When the US envoy to the Middle East returned to Washington empty-handed, the Arab press asked why he had failed to secure a compromise deal for renewed peace talks.
But rather than pointing a finger at George Mitchell, editorials for the most part blamed Israel - and Netanyahu in particular.
A Fatah-owned Palestinian paper, Al Quds, said that "as planned" by [Israeli PM] Netanyahu, the two men's talks had ended in deadlock. Israel had remained "adamant in its desire to steal land, expand settlements and judaize Jerusalem".
The newspaper called on Washington and Brussels to understand Israel was seeking to destroy any peace process.
But the daily also expressed its doubt about a Palestinian policy focus of putting pre-conditions on talks - such as a complete halt to illegal settlement expansion in the West Bank. "This gave Israel more time to impose its plans and evade the requirements of just and comprehensive peace."
In a commentary printed by Al Ayyam, another privately owned pro-Fatah newspaper, pessimism about the chances for a breakthrough were also voiced.
It said the Obama administration was "too weak" to sacrifice the US strategic alliance with Israel for the sake of stopping settlement activity as this would effectively mean breaking apart Netanyahu's coalition government.
Meanwhile, the Gaza daily Filastin said the meeting between [Palestinian President Mahmud] Abbas and [Hamas political leader Khaled] Meshaal would achieve more than of any of Mitchell's efforts to bring together Abbas and Netanyahu.
A second commentary condemned Mitchell for not visiting Gaza or talking to Hamas, accusing him of "going to the wrong addresses and knocking on the wrong doors".
The wider picture
Press opinion around the Middle East was similarly unenthusiatic, with most newspapers agreeing Mitchell had failed to move things forward and blaming Israeli intransigence.
In Syria, al-Thawrah said the "outcome" of Mitchell's talks had shown the world that peace is something Israel does not care for, while Qatari paper Al Watan concluded that the US envoy had "failed to budge" Netanyahu.
The editorial in Jordan's Al Dustur said Israel's "refusal" to halt settlement expansion had put Washington in a "moment of truth", as it now has to "take measures to force this ally to bend to the international community's will".
Several commentators expressed the belief that Mitchell's repeated visits to the region have yielded very little, and that they considered future visits a waste of time.
"Between every Mitchell visit more Palestinian land is being lost and more Israeli settlements are being built"
Editorial, Lebanese newspaper al-Safir
In Jordan's Al Rai
, the editor wrote it was unlikely Netanyahu would ever back down on the settlements issue, arguing that doing so would wreck his government. And a journalist at Syria's Al Tahwrah
predicted that future visits by Mitchell would "not be better than the pervious ones".
Syria's Tishrin noted that "after five visits to the region, Mitchell is still touring" while "the peace process is completely stuck". And Lebanon's leading Al Safir said that "between every Mitchell visit more Palestinian land is being lost and more Israeli settlements are being built".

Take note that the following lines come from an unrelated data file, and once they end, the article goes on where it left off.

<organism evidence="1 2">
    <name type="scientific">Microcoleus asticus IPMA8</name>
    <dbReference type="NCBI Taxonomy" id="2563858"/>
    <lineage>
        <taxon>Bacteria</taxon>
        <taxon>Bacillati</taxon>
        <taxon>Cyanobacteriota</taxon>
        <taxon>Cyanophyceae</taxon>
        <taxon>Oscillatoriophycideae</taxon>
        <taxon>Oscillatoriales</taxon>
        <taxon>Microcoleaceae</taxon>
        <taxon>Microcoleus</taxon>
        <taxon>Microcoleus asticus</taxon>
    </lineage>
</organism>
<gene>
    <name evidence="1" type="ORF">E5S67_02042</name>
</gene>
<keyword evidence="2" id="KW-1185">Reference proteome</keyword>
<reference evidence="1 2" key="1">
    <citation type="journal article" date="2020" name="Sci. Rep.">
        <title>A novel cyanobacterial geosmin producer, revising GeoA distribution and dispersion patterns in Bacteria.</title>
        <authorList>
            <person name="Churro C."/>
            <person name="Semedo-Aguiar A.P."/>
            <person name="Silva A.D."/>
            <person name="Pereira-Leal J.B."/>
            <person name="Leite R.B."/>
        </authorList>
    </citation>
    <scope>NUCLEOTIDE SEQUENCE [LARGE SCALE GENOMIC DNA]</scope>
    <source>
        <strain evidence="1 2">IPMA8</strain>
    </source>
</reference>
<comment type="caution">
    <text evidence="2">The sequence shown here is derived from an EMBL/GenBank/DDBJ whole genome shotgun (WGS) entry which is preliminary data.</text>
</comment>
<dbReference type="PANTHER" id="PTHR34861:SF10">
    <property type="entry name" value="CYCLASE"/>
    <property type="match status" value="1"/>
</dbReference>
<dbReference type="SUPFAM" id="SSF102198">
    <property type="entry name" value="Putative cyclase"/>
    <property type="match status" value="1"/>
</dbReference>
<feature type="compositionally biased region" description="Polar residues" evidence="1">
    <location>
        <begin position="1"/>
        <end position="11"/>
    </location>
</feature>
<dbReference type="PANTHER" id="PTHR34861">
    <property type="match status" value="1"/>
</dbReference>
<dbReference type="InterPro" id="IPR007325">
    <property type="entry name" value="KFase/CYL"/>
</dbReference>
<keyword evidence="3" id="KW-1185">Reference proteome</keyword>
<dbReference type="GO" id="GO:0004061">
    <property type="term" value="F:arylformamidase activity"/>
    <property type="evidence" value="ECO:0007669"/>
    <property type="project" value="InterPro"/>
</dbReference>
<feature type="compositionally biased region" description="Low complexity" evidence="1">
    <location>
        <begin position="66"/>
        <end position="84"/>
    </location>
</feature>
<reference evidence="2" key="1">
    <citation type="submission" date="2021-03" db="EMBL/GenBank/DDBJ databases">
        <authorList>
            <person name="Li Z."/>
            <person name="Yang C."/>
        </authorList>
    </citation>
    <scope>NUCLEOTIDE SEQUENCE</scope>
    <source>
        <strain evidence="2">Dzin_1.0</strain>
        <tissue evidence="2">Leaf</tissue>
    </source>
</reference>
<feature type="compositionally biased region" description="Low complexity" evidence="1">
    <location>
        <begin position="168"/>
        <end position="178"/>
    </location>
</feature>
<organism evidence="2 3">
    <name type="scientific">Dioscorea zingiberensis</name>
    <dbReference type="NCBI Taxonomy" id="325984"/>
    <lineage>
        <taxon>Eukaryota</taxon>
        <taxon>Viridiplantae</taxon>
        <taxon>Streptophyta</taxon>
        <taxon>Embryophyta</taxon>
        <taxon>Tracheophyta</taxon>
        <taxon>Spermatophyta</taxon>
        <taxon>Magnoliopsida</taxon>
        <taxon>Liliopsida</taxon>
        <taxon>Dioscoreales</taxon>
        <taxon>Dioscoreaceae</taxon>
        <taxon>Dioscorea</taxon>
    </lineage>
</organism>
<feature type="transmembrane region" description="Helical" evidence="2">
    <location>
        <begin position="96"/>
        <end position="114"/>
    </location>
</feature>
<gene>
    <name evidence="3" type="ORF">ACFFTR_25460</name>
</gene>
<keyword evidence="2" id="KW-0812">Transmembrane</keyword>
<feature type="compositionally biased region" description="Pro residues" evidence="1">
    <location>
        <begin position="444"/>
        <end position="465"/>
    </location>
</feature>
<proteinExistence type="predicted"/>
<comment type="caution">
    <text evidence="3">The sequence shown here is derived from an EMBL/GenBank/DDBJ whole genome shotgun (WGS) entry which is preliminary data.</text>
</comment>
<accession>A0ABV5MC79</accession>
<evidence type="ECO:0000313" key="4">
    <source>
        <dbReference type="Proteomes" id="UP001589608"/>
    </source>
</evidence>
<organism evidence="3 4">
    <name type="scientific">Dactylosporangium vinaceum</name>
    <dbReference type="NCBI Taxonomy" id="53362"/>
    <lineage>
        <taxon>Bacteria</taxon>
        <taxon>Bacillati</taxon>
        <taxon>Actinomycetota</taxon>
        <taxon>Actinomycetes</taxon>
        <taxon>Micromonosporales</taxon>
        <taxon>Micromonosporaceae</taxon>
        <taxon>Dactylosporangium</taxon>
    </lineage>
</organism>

Nevertheless, at least one commentator - in Syria's Al Thawrah - appeared to be prepared to give Washington the benefit of the doubt, saying it was still just "testing the water" and knew full well that the "Israeli entity is weakening its position in the world" by appearing unco-operative.
However, Jordan's Al Ghad criticized what he described as a lack of US clarity and policies to coerce Israel into settlement shutdown.
Jordanian paper Al Rai also criticised the US for seeking to persuade Arab states to accept normalise relations with Israel in return for a mere halt to the construction of settlements, arguing this should happen once Israel agrees to their demolition.
Israel's reaction was more upbeat. Maariv reported that Washington was eager to hold next week's tripartite summit.
"Its postponement or cancellation can seem as White House failure and dent Obama's status. This is also the reason why Netanyahu is in no hurry to show flexibility in his positions ... so far Israel has announced that it is ready to freeze construction in the settlements for a limited time. The debate is on the length of the freeze".
The Jerusalem Post said that "notwithstanding what they may say on CNN, it is not Netanyahu's intransigence that is holding up a meeting between the prime minister, Abbas and US President Barack Obama".
Netanyahu, the daily continued, has said he will declare a settlement construction moratorium if the Arabs offer some substantial normalization gestures, but so far the gestures haven't been pouring in.
"If Mitchell thought it was tough getting the Arab world to make normalization gestures before Goldstone issued his report alleging Israeli war crimes in Gaza, then one can only imagine how difficult it will be now".
Haaretz followed a similar tack. "The idea that Bibi can bluff the Americans is foolish. There is no possibility that we would get aid from the Americans while, on the other hand, not paying attention to what they expect of us.
"Obama is not opposed to Israel, but he is against being misled by us. And so this is the time to say to Bibi: Suckers, get off your high horses!"